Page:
It reminds me of Microsoft Powerpoint, except that all of the charts and tables you can add to your report are directly connected to your client data. This means you can drag a chart in and it’s already showing you a representation of your client’s portfolio. If you want it to connect to some other set of data for that client, it’s easy to change right there in the interface. This contrasts with other report-making technology I have seen at other firms that relies heavily on templates with customization dependent on contacting the software maker. (I invite competitors to disabuse me of such general notions in the comment section of this article. I have not completed a review of this kind of software for a few years!)

The reports interface
The reports interface

'Dead simple’

The overall workflow of creating reports — starting from templates, creating reports for a whole host of clients at once, editing a report to get it to perfection, and sending the report out to your clients — works just as you’d want it to. You can render PDF versions of reports and have them show up in the portal that your clients sign into from wherever they are. See: How Orion Advisor Services became a mobile device pioneer and how competitors plan to react.

Likewise, the process of setting up what clients may access in their version of the software is dead simple. They can sign in from any browser, including from an iPad. See: Advisor Tested: iPad proves ideal for advisors on-the-go; the surprise is the effect on clients.

The client portal from an iPad
The client portal from an iPad

Sliced many ways

Behind the interface of Addepar is a hard-to-understand piece of technology but arguably the most important one: the “data model.” Before you even start writing code for an application like this, you have to figure out the data model — the way you will actually represent information about transactions, holdings, people and how they are all connected, so that the user will be able to slice it from different angles.

Too much information?

Poirier says the data model behind Addepar is responsible for the application’s ability to cough up exactly the information that an advisor is looking for in order to answer any question one might ask about a portfolio. See: One RIA’s unvarnished views on Advent, Black Diamond, Tamarac, IAS, Orion and Schwab PortfolioCenter after an odyssey of test drives.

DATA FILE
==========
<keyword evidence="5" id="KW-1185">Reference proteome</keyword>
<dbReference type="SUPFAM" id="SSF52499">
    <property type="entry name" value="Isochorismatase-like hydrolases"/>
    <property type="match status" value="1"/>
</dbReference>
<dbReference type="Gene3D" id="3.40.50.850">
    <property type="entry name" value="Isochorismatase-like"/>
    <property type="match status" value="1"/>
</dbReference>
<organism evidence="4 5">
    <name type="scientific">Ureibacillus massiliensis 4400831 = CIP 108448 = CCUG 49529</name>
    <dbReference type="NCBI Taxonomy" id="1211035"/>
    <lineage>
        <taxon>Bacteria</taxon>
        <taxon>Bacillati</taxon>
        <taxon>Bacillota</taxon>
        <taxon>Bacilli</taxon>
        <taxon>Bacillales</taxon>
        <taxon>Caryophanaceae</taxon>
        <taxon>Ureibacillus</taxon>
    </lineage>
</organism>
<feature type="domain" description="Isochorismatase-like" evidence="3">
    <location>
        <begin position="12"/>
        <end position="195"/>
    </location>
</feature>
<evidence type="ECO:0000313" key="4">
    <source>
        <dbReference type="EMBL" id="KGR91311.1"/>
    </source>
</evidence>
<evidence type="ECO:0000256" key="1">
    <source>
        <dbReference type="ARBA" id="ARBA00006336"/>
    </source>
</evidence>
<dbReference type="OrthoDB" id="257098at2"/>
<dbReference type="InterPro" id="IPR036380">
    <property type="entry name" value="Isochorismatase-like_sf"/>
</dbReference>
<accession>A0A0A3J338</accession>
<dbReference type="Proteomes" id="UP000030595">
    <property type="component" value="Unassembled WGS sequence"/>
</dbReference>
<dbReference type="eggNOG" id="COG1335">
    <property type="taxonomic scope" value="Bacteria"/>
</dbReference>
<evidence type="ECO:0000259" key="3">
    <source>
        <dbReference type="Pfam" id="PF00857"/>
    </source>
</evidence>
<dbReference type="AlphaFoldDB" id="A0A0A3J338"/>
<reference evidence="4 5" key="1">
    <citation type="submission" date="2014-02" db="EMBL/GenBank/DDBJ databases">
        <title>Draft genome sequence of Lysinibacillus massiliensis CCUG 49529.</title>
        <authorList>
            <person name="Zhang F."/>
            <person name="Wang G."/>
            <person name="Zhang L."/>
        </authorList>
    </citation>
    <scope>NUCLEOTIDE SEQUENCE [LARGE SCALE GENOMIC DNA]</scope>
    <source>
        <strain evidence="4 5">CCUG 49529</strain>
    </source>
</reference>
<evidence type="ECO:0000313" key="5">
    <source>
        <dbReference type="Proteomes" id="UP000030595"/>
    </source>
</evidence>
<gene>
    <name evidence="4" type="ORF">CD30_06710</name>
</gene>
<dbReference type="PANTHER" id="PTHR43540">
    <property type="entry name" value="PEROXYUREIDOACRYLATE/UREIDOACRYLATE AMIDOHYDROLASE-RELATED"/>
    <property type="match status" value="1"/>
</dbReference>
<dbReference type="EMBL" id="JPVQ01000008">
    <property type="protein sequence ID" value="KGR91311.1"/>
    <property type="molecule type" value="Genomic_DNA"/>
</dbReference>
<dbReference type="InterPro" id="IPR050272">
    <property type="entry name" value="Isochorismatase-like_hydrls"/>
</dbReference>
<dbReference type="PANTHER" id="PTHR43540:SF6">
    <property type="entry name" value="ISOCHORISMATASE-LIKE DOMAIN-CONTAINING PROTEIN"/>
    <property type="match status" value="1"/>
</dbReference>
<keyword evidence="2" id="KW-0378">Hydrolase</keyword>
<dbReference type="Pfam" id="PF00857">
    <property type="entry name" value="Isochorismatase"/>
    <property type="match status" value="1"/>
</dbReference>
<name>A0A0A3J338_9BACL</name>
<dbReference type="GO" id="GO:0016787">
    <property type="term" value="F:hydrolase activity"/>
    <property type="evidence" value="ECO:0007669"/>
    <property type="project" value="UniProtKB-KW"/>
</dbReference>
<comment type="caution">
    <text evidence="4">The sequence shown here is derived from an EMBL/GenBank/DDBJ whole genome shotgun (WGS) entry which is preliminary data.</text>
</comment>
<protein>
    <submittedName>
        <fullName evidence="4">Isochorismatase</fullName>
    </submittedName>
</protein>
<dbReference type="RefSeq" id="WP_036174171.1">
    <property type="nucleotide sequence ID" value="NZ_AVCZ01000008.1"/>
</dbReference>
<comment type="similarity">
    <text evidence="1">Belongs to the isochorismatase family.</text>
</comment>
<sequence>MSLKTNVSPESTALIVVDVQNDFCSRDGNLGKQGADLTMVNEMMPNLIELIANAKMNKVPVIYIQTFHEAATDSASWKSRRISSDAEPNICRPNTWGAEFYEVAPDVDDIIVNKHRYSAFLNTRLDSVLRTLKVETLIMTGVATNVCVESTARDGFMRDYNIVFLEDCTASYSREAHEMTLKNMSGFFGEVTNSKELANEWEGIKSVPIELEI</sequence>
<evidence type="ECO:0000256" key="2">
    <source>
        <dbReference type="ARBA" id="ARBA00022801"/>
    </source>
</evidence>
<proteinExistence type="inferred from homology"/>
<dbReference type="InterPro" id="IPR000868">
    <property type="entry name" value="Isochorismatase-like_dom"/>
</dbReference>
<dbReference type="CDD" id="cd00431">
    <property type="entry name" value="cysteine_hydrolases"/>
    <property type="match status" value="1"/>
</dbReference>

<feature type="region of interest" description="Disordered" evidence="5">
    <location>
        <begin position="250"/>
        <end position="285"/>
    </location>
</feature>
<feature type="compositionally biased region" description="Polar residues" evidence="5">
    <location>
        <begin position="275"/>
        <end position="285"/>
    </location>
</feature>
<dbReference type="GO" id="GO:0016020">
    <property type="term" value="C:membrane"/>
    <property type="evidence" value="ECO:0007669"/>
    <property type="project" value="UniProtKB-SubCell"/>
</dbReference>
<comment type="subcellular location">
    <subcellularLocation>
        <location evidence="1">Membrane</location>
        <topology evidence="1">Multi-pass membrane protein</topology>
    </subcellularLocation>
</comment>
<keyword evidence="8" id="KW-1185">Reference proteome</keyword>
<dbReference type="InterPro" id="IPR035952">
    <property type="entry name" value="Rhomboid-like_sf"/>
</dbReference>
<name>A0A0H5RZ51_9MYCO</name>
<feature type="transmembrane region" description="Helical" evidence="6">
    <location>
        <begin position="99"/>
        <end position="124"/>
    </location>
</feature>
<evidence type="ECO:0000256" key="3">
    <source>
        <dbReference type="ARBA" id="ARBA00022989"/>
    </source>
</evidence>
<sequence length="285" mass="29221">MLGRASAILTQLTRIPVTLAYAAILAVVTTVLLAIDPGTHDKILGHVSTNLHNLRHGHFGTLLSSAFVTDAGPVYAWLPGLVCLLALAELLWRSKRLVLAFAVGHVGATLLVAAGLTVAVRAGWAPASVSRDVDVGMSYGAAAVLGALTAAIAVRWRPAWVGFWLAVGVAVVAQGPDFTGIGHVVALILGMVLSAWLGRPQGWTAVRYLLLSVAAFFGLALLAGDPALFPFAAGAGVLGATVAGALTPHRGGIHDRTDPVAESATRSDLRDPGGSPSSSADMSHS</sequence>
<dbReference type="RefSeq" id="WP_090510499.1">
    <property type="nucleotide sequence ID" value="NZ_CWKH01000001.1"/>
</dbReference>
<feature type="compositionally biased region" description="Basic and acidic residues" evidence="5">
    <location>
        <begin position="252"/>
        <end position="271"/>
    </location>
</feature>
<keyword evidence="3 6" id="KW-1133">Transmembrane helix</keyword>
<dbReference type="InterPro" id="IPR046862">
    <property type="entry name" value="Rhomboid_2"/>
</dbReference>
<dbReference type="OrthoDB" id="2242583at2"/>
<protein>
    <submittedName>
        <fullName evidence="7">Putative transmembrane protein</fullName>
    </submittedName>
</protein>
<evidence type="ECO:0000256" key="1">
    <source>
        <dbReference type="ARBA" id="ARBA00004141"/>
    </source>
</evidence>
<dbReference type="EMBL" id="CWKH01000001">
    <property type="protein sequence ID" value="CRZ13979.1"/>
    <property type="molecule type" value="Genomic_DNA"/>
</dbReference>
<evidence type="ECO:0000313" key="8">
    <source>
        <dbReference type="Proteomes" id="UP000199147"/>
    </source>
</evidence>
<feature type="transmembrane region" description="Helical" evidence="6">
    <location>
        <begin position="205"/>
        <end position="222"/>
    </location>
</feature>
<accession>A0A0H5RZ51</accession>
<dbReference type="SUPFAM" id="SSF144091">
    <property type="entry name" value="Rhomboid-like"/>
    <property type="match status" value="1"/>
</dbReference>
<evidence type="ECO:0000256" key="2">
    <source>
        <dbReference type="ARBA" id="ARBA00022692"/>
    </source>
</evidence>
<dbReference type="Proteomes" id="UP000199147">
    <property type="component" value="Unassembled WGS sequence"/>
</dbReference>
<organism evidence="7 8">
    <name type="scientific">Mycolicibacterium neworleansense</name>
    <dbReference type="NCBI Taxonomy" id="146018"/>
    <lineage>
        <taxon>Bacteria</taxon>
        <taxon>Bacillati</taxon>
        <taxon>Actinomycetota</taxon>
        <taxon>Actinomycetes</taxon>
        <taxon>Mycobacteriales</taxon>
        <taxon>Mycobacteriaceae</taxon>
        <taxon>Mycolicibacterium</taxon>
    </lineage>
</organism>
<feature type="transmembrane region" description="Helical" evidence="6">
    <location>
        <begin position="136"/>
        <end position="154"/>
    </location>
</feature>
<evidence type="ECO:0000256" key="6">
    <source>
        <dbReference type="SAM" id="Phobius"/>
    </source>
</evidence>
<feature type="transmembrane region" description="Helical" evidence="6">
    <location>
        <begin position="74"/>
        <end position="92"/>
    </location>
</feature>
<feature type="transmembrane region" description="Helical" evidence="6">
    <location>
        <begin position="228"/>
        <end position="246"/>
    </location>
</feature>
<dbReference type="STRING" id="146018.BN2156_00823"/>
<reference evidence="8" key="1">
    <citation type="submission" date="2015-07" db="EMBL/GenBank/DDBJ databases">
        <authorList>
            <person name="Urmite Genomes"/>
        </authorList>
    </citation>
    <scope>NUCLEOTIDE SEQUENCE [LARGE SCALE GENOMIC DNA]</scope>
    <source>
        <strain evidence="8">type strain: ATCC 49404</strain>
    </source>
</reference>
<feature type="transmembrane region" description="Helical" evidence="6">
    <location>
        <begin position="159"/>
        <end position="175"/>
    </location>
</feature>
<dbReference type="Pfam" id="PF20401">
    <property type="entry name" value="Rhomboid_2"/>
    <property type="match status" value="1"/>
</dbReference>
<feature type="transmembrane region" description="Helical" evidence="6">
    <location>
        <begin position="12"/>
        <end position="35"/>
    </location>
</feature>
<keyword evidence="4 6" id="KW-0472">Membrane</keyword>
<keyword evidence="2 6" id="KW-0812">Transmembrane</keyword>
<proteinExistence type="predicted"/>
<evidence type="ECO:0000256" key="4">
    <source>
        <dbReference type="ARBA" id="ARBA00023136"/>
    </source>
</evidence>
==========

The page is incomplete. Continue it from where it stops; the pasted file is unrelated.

He noted that Addepar’s functionality is overkill in relation to some advisors’ needs, and that it’s really meant handle up to the most complex portfolios out there — namely ones loaded to the teeth with various alternative investments, like hedge funds but also art, vineyards and bitcoin. For example, advisors who invest solely in index funds, like a DFA advisor, would likely find Addepar to be more product than they need.

But before we could talk about pricing and more of the gritty details of functionality, Poirier had to go meet the crowd at the event he was hosting. For that info, you’ll have to pick up the demo baton and run a lap yourself.

At least the homepage has some color.


Mentioned in this article:

Addepar
Portfolio Management System
Top Executive: Eric Poirier



Share your thoughts and opinions with the author or other readers.

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Pete Giza said:

April 30, 2015 — 8:08 PM UTC

Nevi,

Thanks for the review. Addepar 2.0 looks cleaner, simpler. I believe that less is more with interface design. Economy of motion is also big element in successful human appeal. It is a real accomplishment to retain the goal of simplicity of presentation when you hand the wheel over to another driver. As we know “power corrupts and absolute power corrupts absolutely” and the power of WYSIWYG reporting tools are a very sharp two-edged sword.

One the one hand it allows the user to build, within limits, whatever their whimsy. However it takes discipline to keep yourself from respinning the same report 20 times thereby ending up with 20 different versions of the same presentation. Multiply this by N clients, with X accounts, bonds, privates assets, etc., and you have a formula for tremendous complexity rather than the advertised simplicity.

An simplicity can become an issue with a user that is very happy hugging Excel and want to test, twist and analyze what the system they are using is supposed to do for them in the first place. Old habits die hard but Addepar is doing a great job of educating the market that there are a lot of great technology advancements in play in this market. I for one applaud that effort since, selfishly said, it benefits me.

Best,

Pete

Pete Giza | VP Bus Dev | WealthSite Inc | www.wealthsite.com